Now, this concludes the movie portion of this blog post, and it brings us back around to what is a hero.  Not a “superhero” just a hero – a hero of the sort I like to find in books, even when they’re not about heroic actions.  And this is my view of it:

1 – A hero is larger than life.  What he does and what he can do puts us in awe of him.  (Not in “aw” of him.)  This despite the fact that

2- A true hero is or should be completely human.  Running up against a hail of bullets is yawn worthy, if you’re invulnerable to bullets.  Heroes know what can happen to them, face it and

3- Do what they have to do despite knowing how much it will cost them.

4- What they have to do MIGHT be run up against a hail of bullets.  Or it might be running into a burning building to save a child – or a cat.  Or it might be working three jobs so their kids get through school with no debt.  Whatever he does, though

5- He does this without complaining, whining and angsting that would shame a thirteen year old girl, particularly when a thirteen year old girl IS a hero.  (I think Hollywood directors caught on that we like the underdog, and think every character, including the hero needs to be the underdog.  Trust me, humanizing a character does NOT mean castrating him.)

6 – The hero doesn’t always win, but when he loses, he gets back on his feet and tries again.  He doesn’t spend time thinking of giving up his super powers, just so he doesn’t have to fight again.  AND he definitely does not wander around all angsty because no one said thank you.  The hero does what he has to do, he doesn’t do what he can so he gets thank yous.

7 – I’m not saying that all heros have no internal flaws driving them.  Most of them do.  Good examples are Black Widow and Hawkeye in this movie, who have oceans of blood to pay for, and know they’ll never clear the bill.  These flaws can and should be presented, they just shouldn’t be WHAT the story is about.  The story is about the exceptionally good things heroes do.  They don’t even have to be particularly good people, they just have to do good stuff.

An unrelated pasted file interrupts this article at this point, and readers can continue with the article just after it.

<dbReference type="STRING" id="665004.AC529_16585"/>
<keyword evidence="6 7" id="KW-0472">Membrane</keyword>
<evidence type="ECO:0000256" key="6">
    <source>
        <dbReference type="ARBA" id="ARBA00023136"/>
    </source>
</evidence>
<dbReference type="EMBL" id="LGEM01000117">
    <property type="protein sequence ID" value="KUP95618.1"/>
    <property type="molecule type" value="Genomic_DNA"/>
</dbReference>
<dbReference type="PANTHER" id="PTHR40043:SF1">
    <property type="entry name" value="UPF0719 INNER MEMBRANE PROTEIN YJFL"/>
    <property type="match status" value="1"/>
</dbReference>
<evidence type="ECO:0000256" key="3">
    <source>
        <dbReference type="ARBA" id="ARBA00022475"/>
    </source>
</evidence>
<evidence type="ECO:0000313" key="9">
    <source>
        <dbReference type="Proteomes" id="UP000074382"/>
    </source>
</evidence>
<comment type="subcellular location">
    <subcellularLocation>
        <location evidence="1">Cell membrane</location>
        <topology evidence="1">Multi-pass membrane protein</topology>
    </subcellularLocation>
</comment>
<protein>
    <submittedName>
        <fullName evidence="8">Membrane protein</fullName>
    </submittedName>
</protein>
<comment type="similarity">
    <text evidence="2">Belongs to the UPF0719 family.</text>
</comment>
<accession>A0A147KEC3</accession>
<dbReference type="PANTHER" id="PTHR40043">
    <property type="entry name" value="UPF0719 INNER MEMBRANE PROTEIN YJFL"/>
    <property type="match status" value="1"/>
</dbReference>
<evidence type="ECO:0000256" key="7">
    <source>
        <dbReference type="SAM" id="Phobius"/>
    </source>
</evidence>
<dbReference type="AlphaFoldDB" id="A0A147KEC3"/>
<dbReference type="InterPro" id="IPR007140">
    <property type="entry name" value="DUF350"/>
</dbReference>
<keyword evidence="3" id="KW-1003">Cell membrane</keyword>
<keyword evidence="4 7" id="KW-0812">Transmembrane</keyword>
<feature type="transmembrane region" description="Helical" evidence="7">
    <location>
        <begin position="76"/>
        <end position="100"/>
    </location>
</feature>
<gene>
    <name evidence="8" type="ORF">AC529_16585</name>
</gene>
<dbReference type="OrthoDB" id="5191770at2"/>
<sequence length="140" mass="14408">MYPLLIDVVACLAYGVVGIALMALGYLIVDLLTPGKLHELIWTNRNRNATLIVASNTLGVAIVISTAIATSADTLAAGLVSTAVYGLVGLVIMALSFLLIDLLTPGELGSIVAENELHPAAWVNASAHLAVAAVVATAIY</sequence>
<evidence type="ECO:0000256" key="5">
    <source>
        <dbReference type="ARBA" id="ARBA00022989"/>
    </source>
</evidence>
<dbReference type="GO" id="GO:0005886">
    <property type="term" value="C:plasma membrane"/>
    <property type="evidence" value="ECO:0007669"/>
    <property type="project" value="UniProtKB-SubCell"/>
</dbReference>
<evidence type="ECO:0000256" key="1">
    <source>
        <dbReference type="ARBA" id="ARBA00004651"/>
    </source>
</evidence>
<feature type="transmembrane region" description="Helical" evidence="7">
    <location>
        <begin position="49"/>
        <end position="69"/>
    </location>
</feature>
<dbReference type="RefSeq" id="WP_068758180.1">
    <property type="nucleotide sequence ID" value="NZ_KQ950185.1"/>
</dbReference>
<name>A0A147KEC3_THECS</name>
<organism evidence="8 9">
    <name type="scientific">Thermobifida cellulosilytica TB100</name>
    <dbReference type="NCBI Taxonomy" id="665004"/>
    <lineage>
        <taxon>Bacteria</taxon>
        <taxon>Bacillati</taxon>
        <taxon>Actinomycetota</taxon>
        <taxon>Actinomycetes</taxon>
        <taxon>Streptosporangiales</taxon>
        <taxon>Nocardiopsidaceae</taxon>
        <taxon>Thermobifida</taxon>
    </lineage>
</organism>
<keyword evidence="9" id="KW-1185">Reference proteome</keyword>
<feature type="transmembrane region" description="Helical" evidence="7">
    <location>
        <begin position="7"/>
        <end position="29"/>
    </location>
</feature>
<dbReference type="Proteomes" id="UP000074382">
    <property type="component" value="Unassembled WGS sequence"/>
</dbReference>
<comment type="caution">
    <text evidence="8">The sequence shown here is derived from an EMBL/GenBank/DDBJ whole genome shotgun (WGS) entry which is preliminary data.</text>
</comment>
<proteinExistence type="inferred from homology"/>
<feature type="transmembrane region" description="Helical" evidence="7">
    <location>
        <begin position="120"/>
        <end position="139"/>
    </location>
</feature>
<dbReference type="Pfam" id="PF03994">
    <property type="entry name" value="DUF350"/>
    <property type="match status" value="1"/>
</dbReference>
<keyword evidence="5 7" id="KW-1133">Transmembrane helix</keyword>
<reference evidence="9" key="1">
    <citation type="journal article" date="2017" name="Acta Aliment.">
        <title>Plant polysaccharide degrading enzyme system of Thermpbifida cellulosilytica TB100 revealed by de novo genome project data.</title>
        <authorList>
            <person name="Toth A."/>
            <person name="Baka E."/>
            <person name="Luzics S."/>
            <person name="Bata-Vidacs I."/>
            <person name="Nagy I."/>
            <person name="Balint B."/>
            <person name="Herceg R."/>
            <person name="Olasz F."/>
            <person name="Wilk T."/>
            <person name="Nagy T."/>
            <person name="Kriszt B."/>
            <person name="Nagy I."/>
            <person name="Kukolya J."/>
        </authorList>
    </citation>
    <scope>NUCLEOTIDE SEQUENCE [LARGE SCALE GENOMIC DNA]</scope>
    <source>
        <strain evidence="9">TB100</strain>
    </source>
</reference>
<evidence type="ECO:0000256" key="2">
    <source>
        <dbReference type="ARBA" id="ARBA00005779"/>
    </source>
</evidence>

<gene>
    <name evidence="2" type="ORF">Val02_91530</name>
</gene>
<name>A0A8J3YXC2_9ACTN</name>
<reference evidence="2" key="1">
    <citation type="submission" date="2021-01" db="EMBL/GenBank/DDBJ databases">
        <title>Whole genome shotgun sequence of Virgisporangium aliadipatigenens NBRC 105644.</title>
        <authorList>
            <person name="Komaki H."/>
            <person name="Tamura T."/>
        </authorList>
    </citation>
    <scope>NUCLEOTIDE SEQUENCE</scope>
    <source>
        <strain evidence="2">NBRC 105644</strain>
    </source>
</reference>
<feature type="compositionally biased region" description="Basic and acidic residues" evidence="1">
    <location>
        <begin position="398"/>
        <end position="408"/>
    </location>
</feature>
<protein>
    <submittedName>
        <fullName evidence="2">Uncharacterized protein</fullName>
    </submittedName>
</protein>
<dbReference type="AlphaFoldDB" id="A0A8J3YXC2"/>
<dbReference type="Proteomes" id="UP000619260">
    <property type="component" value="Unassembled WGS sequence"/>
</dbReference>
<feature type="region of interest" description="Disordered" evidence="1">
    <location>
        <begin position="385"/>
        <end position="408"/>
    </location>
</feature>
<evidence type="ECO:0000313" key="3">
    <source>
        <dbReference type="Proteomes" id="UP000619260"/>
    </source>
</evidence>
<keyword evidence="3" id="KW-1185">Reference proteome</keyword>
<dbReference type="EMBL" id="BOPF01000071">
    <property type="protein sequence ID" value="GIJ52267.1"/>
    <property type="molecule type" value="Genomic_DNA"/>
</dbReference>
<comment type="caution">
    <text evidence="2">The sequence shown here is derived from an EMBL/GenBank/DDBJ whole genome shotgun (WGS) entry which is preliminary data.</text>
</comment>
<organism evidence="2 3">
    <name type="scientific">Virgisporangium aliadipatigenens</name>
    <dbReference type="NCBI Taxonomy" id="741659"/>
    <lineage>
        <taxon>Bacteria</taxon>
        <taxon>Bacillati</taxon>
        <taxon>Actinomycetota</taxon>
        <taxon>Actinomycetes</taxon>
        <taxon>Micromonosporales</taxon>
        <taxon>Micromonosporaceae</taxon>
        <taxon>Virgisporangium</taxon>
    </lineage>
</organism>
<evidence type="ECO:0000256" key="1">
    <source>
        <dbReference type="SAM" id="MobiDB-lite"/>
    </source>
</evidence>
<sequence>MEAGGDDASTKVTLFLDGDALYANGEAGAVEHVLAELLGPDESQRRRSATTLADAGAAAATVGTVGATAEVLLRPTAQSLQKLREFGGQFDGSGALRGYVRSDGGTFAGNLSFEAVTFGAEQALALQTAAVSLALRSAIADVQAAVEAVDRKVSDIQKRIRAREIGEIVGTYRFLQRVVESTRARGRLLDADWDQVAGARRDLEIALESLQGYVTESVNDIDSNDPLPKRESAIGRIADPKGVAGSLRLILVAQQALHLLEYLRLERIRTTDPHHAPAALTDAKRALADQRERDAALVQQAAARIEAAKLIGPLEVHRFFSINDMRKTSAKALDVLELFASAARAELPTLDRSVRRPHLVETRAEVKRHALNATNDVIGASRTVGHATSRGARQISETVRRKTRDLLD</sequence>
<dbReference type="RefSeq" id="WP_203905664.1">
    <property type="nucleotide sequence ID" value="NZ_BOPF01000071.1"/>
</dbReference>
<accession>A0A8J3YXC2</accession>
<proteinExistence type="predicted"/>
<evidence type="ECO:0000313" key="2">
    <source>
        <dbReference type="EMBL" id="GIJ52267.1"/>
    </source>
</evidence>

8 – Heroes don’t have to love people.  They do need not to be idiots.  (I will admit here that if I hear one more pseudo-profound diatribe about how we’re a cancer/infection on the Earth, there’s going to be broken crockery.  This nonsense denotes as much deep thought as saying “We’re all naked under our clothes” another sixties favorite.)  By this I mean, they might not love people in general, but they’ll love SOMEONE, or else they might not really like people, but they feel they belong to them.  Or else, they might not love people but … as compared to what?  The point is, they should be on the side of good and not go looking in the weeds for reasons to hate humanity in order to sound like post-modern-scholars (TM).

9 – The hero needs only ONE outsize quality.  That is, your hero doesn’t need super strength or super powers, or x ray vision (which always seemed to me very weird.  I mean, who stands in front of a villain and goes “I’d have your kidneys checked.”) A hero needs ONE outsize quality, and it can be something all of us have, but he has more of it.  Think Inigo Montoya in Princess Bride and PERSISTENCE.  There’s a reason he’s one of sf/f’s favorite characters and totally steals that movie.  (And the lady or gentleman in the back who is giggling over “outsize quality,” stop it, or I shall throw a dead fish at you.)

10 – The hero needs to do the heroing.  This involves a certain moral quality. It is impossible for us, in this day and age of multiculturalism and “everyone has his reasons” to actually say that without cringing.  But heroes have moral certainty.  Look, you might or might not be for the death penalty, but Inigo’s certainty he should kill the six fingered man makes us follow him and cheer him.  It’s not our moral certainty.  It’s his.  And the fact that the six-fingered man grossly needs killing just makes it perfect.  You’re the writer.  You’re in control.  You can make villains who need to be destroyed and actions that must be stopped.  Like, how many of you will stop on the way to rescue a puppy from being put in a blender to go “well, everyone has his reasons.  I need the villain’s take on this?”

But Sarah, you say, I want my heroes and my villains to be done in middle-grades, in fifty shades of gray as it were.  I want to be realistic and life-like.

Oh, please, do go ahead.  You will probably win several prizes.  I just won’t read you.  And probably there are a few people who feel like me.  I have no objection to THAT market being served, I’m just jazzed to see storytelling come around to where there is some of the stuff I like and where a blockbuster movie unashamedly does the Human Wave.

194 thoughts on “And He’s Gotta Be Larger Than Life